Peer support specialists — those individuals with lived experience of mental illness and/or substance use disorder (SUD) — have been well-established in behavioral health interventions.
Their shared experience provides the credibility and understanding that help individuals with mental health and SUD challenges on their road to recovery.
When professionals interested in suicide prevention discuss suicide, a lot of data gets tossed around.
The suicide rate in the United States increased by 35 percent from 1999 to 2018. It is the 10th leading cause of death. Approximately 48,000 Americans die by suicide each year. However, there is one statistic that rarely sees the light of day.
Recent data from the Centers for Disease Control and Prevention (CDC) that one in four Americans aged 18 to 24 had thoughts of suicide in the prior 30 days has mental health stakeholders reeling: How could the numbers be that high, even during a pandemic?
That question led Beacon Health Options to interview additional experts on suicide prevention.
It is already an alarming statistic that suicide is the 10th leading cause of death among Americans, and it’s only getting worse.
From 1999 to 2018, the suicide rate has increased by 35 percent, according to the Centers for Disease Control and Prevention.
The COVID-19 pandemic has taught you a lot about resilience as you work from home, while also managing your children, and possibly even educating them.
Consequently, you’ve learned a lot about yourself and your family. However, there may be one revelation that took you by surprise.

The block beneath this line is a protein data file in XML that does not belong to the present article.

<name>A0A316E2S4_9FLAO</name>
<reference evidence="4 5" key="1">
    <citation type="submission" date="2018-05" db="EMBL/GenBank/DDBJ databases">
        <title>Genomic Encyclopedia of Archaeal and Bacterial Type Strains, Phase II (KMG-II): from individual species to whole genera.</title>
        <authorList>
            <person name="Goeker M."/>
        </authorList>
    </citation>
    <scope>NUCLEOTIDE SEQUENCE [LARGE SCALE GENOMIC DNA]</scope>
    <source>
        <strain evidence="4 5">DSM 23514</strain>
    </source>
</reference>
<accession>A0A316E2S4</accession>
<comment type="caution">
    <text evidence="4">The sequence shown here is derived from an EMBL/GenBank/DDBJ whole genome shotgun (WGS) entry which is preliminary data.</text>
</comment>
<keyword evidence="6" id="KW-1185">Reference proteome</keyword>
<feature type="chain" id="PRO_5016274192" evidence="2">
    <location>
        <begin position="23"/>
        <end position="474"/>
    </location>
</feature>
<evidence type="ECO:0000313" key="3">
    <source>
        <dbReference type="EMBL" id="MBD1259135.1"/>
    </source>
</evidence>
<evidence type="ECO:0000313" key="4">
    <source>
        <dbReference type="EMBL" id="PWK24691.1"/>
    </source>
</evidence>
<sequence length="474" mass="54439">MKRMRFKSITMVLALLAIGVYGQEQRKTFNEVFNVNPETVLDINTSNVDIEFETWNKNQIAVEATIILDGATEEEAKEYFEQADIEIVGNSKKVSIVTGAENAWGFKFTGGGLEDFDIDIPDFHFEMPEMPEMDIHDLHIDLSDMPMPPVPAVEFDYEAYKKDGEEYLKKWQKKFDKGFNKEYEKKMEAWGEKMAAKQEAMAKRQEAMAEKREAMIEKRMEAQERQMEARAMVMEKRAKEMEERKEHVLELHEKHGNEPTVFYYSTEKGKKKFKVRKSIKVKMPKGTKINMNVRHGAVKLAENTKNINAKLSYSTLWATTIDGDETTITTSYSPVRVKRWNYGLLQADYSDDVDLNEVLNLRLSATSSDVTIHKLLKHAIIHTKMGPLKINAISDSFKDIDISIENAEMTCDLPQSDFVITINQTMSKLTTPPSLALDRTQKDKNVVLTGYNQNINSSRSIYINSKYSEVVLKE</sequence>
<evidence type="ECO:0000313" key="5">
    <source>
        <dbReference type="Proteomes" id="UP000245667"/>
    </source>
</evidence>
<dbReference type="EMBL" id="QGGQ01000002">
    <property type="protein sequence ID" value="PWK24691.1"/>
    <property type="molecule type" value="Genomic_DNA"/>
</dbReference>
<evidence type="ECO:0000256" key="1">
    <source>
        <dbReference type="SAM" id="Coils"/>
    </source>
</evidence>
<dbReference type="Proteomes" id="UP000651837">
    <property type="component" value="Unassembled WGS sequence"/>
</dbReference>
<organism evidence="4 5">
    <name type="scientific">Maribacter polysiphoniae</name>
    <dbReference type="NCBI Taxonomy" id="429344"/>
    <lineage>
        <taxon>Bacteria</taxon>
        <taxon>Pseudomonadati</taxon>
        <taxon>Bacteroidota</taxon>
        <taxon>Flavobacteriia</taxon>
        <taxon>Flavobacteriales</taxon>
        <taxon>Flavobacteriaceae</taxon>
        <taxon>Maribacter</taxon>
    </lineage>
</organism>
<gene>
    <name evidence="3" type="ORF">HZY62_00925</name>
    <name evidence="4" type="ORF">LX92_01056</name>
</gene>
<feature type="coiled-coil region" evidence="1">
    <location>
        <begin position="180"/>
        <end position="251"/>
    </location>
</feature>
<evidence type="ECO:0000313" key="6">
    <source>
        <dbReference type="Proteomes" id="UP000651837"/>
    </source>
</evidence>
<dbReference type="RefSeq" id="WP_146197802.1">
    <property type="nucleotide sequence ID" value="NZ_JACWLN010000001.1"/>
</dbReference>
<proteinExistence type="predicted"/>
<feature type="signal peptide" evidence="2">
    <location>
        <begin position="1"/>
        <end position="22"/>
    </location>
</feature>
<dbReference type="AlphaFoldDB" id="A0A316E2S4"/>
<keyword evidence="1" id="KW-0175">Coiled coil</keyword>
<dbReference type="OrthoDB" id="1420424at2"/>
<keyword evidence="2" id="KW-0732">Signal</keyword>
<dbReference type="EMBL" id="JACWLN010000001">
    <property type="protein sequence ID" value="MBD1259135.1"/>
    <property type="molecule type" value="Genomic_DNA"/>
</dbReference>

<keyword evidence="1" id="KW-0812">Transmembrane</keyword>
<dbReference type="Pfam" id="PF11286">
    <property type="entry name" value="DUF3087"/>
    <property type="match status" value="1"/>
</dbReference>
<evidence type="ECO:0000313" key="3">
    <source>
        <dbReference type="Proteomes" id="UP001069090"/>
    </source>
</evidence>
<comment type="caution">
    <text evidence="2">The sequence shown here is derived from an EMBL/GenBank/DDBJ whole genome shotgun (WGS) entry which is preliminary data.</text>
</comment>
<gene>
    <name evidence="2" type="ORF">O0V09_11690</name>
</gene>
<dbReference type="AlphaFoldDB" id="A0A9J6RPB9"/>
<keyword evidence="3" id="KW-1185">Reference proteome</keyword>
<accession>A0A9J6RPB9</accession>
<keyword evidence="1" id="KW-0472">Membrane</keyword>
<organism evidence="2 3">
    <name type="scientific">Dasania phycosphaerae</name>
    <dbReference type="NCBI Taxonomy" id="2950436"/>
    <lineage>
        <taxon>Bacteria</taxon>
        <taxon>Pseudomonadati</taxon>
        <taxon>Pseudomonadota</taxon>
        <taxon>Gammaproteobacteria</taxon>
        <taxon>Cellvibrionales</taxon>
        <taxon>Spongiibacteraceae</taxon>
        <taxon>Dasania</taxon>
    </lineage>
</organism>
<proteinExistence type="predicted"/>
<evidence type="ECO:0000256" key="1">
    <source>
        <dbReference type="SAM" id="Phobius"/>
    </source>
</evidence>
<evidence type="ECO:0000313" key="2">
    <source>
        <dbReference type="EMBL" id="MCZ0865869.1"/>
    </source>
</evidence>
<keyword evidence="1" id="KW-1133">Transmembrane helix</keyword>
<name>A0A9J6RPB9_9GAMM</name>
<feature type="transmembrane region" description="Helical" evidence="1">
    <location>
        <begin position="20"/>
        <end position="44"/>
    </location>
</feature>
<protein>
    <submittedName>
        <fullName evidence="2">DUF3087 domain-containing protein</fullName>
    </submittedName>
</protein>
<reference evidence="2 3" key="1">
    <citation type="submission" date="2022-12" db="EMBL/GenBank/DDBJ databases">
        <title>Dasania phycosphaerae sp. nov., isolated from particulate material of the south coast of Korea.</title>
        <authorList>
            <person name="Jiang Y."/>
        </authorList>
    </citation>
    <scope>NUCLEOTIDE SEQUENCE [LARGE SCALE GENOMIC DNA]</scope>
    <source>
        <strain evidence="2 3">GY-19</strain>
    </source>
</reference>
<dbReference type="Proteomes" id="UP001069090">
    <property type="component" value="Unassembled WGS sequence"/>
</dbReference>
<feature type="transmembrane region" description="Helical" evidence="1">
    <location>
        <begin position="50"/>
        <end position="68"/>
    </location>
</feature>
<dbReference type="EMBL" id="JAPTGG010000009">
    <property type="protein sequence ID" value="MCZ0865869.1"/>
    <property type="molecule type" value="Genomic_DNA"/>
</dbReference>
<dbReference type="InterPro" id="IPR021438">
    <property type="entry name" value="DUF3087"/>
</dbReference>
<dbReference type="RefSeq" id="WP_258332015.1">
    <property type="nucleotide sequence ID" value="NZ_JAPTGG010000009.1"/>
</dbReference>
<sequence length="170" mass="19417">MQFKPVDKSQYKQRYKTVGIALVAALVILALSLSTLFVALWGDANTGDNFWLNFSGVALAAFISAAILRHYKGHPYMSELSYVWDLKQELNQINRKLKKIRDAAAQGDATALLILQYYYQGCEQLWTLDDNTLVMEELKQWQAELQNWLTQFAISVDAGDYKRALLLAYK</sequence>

For those people who are both working and parenting from home, the COVID-19 pandemic has turned into the perfect storm.
Even during “normal” times, simultaneously being a spouse, parent and employee can feel difficult, and many may feel that they aren’t fulfilling those roles 100 percent.
When it comes to behavioral health care, the term “stigma” is often used to describe the shame or embarrassment some people feel about mental illness.
Therefore, addressing stigma is important because the very concept of shame makes it difficult for many individuals with mental illness to seek help.
Recognizing July as Minority Mental Health Awareness Month, there is no more appropriate time to talk about mental health disparities among minorities.
People of color continue to experience inequitable mental health care, and the solution to closing the gap is long overdue.
When we think of a visit to the doctor or a mental health specialist, a common experience emerges.
In the case of the doctor, questions are asked, knees are tapped, hearts are listened to, and height and weight are measured. With a mental health clinician, questions are asked, questions are answered, and a meaningful conversation ensues.